The key in this work is that CNT circuits and RRAM memory can be fabricated at temperatures below 200 Celsius. "This means they can be built up in layers without harming the circuits beneath," Shulaker says. "This truly is a remarkable feat of engineering," says Barbara De Salvo, scientific director at CEA-LETI, France, an international expert not connected with this project.

The RRAM and carbon nanotubes are built vertically over one another, making a new, dense 3-D computer architecture with interleaving layers of logic and memory. By inserting a plethora of wires between these layers, this 3-D architecture promises to address the communication bottleneck. "In addition to improved devices, 3-D integration can address another key consideration in systems: the interconnects within and between chips," Saraswat said.

To demonstrate the potential of the technology, the researchers placed over a million carbon nanotube-based sensors on the surface of the chip, which they used to detect and classify ambient gases.

Due to the layering of sensing, data storage and computing, the chip was able to measure each of the sensors in parallel and then write directly into its memory, generating huge bandwidth without risk of hitting a bottleneck, because the 3-D design made it unnecessary to move data between chips. In fact, even though Shulaker built the chip using the limited capabilities of an academic fabrication facility, the peak bandwidth between vertical layers of the chip could potentially approach and exceed the peak memory bandwidth of the most sophisticated silicon-based technologies available today.

System benefits

This provides several simultaneous benefits for future computing systems.

"As a result, the chip is able to store massive amounts of data and perform on-chip processing to transform a data deluge into useful information," Mitra says.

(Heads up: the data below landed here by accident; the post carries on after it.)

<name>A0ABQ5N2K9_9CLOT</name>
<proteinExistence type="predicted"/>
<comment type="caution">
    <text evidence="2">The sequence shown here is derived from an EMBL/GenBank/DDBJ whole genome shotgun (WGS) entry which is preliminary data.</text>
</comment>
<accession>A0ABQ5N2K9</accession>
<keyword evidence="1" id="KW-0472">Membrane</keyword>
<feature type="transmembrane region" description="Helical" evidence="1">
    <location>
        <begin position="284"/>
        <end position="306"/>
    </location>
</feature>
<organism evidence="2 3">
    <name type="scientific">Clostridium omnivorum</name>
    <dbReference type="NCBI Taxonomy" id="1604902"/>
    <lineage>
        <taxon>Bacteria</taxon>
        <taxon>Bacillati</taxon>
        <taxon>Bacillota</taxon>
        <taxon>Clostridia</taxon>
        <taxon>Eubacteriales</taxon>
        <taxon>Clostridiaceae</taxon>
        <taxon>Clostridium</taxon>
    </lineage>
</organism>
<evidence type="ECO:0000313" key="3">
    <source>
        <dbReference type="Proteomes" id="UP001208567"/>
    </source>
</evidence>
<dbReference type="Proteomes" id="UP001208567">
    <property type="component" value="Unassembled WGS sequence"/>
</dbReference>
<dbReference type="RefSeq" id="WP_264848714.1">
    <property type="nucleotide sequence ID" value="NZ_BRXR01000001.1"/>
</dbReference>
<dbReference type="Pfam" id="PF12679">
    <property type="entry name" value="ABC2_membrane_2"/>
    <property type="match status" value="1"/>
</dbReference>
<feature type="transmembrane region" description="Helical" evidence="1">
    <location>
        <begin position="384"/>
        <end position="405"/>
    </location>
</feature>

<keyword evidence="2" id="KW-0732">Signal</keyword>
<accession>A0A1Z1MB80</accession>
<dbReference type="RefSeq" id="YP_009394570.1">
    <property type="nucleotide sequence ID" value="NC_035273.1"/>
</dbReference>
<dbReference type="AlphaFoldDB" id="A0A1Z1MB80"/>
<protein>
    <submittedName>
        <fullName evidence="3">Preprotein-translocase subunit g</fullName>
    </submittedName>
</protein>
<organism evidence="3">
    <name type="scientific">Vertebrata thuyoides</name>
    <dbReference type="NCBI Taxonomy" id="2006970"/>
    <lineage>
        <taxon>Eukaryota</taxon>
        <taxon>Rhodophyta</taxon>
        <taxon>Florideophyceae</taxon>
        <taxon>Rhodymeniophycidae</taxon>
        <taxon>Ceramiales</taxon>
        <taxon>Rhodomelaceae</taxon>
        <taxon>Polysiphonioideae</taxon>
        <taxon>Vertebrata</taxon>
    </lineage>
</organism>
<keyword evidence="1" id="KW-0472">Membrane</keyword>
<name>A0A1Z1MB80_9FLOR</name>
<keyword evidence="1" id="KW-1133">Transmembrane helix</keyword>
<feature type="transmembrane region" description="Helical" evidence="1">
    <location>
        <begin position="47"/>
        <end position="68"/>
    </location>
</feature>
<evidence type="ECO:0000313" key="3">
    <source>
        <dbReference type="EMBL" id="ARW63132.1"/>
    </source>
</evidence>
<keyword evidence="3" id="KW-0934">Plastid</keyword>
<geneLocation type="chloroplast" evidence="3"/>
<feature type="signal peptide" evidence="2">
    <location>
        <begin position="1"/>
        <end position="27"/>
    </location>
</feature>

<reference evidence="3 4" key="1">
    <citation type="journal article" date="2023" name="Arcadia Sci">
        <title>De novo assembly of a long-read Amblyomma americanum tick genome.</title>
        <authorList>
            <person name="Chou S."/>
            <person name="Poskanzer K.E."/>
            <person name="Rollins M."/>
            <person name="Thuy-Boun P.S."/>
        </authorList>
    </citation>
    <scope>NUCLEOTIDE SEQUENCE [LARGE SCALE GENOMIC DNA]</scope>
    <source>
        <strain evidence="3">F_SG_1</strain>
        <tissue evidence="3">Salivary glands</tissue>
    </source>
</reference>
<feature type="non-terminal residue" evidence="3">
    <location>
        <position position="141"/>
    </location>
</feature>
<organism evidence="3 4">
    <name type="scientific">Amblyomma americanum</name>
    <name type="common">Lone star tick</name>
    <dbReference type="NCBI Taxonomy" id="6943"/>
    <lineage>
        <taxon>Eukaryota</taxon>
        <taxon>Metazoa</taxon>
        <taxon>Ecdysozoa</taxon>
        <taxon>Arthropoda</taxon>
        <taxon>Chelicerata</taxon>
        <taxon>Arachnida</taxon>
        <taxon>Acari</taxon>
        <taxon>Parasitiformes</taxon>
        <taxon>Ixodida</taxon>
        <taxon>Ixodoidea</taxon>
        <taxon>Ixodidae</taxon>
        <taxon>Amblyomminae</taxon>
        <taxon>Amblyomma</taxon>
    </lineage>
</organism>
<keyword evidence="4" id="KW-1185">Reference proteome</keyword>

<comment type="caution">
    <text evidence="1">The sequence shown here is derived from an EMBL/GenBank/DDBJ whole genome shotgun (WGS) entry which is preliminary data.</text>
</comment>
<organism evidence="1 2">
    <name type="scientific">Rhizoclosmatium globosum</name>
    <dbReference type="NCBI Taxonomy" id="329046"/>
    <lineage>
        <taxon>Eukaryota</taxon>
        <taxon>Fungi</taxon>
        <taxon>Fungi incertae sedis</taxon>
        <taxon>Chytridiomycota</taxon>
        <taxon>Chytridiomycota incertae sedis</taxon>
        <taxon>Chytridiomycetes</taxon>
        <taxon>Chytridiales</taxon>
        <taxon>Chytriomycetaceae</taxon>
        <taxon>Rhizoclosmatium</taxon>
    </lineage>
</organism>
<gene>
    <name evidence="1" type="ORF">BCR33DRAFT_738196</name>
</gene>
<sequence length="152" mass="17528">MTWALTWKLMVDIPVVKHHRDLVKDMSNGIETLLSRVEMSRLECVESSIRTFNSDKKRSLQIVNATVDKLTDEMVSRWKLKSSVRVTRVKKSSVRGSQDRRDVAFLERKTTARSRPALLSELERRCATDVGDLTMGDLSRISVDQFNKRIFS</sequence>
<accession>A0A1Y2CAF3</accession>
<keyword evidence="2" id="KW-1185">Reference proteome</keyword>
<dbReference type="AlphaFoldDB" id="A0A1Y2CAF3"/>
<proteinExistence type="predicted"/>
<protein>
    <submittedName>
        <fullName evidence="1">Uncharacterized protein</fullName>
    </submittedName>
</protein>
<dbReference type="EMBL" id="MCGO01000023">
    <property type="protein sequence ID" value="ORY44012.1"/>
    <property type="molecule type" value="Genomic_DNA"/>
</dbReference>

Energy efficiency is another benefit. "Logic made from carbon nanotubes will be ten times more energy efficient as today's logic made from silicon," Wong said. "RRAM can also be denser, faster and more energy-efficient than the memory we use today."

Thanks to the ground-breaking approach embodied by the Nature paper, the work is getting attention from leading scientists who are not directly connected with the research. Jan Rabaey, a professor of electrical engineering and computer sciences at the University of California, Berkeley, said 3-D chip architecture is such a fundamentally different approach that it may have other, more futuristic benefits to the advance of computing. "These [3-D] structures may be particularly suited for alternative learning-based computational paradigms such as brain-inspired systems and deep neural nets," Rabaey said, adding, "The approach presented by the authors is definitely a great first step in that direction."

 

This work was funded by the Defense Advanced Research Projects Agency, National Science Foundation, Semiconductor Research Corporation, STARnet SONIC and member companies of the Stanford SystemX Alliance.


 

This story is a revised version of a press release by MIT News correspondent Helen Knight.

August 2017

The next generation of feature-filled and energy-efficient electronics will require computer chips just a few atoms thick. For all its positive attributes, trusty silicon can't take us to these ultrathin extremes.